About the game

The brain architecture game helps people appreciate the impact of early childhood experiences on outcomes across the lifespan.

“It wasn’t a fair game,” said one legislator after watching his brain collapse. “I got a lot of unlucky cards.”

“Isn’t that the way it happens in real life?” replied the game facilitator.


The Brain Architecture Game is a tabletop game experience that builds understanding of the powerful role of experiences on early brain development– what promotes it, what derails it, with what consequences for society.

The goal is to build a brain that is as tall as possible, which represents functionality, and as sturdy as possible, which represents the ability to withstand stresses. Groups of four to six players work together, drawing Life Experience cards to gain materials for brain building.

Positive experiences earn a pipe cleaner and a straw for support. Negative experiences? Pipe cleaner, but no straw. After the initial period of early childhood brain development, weights must be hung from the structure of the brain when life hands out stressors. Will the foundation withstand these weights, or will it collapse? Afterward, groups use the notes in their Life Journals to discuss the experiences that strengthened, or weakened, the architecture of their developing brains.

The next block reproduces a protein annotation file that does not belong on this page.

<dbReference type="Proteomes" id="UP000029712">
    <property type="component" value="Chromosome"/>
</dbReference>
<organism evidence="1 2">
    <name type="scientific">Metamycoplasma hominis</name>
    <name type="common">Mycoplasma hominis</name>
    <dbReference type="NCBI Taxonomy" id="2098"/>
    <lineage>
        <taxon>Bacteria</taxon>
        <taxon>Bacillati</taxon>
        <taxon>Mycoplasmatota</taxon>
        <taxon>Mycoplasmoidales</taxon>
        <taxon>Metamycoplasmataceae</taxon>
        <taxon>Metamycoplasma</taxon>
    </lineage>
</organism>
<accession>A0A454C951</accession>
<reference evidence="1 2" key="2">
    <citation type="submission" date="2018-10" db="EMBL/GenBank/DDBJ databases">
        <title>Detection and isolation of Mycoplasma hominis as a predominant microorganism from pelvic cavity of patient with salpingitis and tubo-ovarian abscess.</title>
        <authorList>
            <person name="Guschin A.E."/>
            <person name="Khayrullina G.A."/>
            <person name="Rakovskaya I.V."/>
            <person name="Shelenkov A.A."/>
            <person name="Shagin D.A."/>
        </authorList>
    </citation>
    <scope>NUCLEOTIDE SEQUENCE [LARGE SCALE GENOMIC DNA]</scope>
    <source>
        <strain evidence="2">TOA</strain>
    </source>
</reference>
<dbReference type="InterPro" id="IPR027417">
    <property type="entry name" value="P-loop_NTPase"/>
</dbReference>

Since 2009, more than 12,000 people in groups around the world have played the Brain Architecture Game, gaining a memorable, compelling perspective on the lifelong impact of early childhood experiences.

It is appropriate for use with community leaders, policymakers or government officials, health providers and educators.

If your organization or community is embarking on a conversation about adverse childhood experiences, toxic stress, or other early childhood issues, the game can be a valuable resource for creating a common understanding and a common language on these topics.